Archive for May 2007

CSIS Report Excerpt

May 25, 2007

Excerpt from http://www.csis.org/media/csis/pubs/070413_iraqfuture.pdf Cordesman’s CSIS report on the future of Iraq, “Iraq’s Troubled Future: The Uncertain Way Ahead”, revised April 13, pages 4-5 PDF document.

Under the heading, “The American Civil-Military Threat to Iraq”, Cordesman makes the following points (quoted verbatim or paraphrased):

1. The US invaded Iraq without a valid understanding of the Iraqi government, economy, and sectarian and ethnic differences. It did not have plans, staff, or aid money to deal with the situation; and did not have the force strength to provide security.

2. Our reaction to the problem was incompetent and misdirected. We focused on national elections and paper constitutions, rather than effective governance, and a massive aid program to “reconstruct” Iraq in American terms. It failed to recruit, deploy, and retain competent civilians.

3. It took too long to realize that creating effective Iraqi security forces was a critical element of stability. It rushed ill-prepared Iraqi Army units into combat and local security missions.

4. The US military was ill-prepared for its new focus on counterinsurgency, stability operations, and nation building. Its military have been pushed into a wide range of new training and civil military roles. It remains short of experts and fully qualified translators (where it may still have less than 25% of its needs).

5.The US is only now is beginning to understand the full limits of Iraq’s oil “wealth,” the depth of the structural problems in Iraq’s economy, and the need to “reconstruct” in ways that take account of the need for money to flow to Iraqis, rather than foreign contractors.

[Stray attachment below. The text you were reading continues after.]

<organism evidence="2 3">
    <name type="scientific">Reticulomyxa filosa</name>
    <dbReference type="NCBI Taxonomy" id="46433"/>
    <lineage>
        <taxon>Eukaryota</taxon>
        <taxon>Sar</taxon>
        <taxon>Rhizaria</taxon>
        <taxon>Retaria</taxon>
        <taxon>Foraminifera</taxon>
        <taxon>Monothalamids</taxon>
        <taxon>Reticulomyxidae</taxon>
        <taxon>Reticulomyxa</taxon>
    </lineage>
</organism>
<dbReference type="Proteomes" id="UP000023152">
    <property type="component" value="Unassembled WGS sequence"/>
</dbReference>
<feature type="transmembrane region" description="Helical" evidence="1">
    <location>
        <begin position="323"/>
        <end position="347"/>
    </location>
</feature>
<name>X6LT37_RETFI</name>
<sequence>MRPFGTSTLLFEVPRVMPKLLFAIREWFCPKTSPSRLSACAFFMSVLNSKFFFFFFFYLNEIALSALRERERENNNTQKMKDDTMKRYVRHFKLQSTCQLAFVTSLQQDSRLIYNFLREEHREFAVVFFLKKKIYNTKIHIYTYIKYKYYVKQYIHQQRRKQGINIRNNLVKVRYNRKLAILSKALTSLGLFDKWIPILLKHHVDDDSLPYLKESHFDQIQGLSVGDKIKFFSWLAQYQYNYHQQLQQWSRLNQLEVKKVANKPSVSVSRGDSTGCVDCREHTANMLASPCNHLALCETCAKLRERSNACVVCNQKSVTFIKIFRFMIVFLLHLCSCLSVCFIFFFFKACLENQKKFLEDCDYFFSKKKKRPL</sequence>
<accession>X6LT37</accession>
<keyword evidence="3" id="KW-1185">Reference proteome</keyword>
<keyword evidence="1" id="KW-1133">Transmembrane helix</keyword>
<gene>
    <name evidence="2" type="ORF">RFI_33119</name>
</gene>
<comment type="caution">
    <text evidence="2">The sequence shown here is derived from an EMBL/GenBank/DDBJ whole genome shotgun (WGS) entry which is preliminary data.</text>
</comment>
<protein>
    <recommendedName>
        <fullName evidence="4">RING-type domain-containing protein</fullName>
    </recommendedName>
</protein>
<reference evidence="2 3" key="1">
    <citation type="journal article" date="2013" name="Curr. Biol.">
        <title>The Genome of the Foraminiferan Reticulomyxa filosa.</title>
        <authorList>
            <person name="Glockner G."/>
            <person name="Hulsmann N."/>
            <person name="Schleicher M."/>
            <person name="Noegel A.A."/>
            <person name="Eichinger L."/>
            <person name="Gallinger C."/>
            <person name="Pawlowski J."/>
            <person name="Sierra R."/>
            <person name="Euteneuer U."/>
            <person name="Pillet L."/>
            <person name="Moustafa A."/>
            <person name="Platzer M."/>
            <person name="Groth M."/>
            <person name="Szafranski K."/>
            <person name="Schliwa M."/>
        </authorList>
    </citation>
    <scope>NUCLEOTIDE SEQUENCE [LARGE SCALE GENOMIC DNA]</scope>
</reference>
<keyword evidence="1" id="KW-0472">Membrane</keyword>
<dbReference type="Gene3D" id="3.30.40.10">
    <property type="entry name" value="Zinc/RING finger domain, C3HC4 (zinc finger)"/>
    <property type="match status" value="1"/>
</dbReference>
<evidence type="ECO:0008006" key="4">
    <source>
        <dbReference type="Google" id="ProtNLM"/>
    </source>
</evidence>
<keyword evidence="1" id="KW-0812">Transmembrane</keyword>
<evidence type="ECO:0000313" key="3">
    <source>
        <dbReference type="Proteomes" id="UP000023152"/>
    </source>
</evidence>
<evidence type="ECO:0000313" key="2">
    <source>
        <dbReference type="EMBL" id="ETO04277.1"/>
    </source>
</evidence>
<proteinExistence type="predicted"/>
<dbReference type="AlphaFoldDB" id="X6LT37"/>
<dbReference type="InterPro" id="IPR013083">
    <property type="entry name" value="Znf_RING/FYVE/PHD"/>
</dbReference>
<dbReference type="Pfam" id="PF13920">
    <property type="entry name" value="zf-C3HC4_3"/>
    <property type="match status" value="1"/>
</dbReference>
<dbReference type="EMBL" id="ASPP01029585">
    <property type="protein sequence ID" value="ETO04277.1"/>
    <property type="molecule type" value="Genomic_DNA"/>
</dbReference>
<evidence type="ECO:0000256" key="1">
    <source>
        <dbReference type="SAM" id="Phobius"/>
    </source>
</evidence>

6. Tactical victories and military efforts are pointless without political success. The US supported a form of deBaathification that was bound to alienate the Sunnis, and removed much of the nation’s secular core from power. The US insistence on national elections in a country without political parties left a legacy of government divided along sectarian and ethnic lines. The US pressure for a new constitution helped make “federalism” a key issue. Political conciliation has been far more cosmetic than real, adding Arab Sunni versus Arab Shi’ite, Shi’ite on Shi’ite, and Arab on Kurd tension and violence to the threat posed by hard core Sunni Neo-Salafi led insurgency.

7. The “surge” strategy in Baghdad is little more than a repeat of previous tactical efforts to bring local security to the capital city. If it succeeds, it will probably be because the Shi’ite
militias stand down, and the US effectively helps a Shi’ite dominated government “win.” If it fails, it will probably be because US military friction with the Shi’ite militias becomes violent. It is far from clear that the US Congress will give either the current or the next President the necessary time and resources to exploit “success”, even if we achieve it.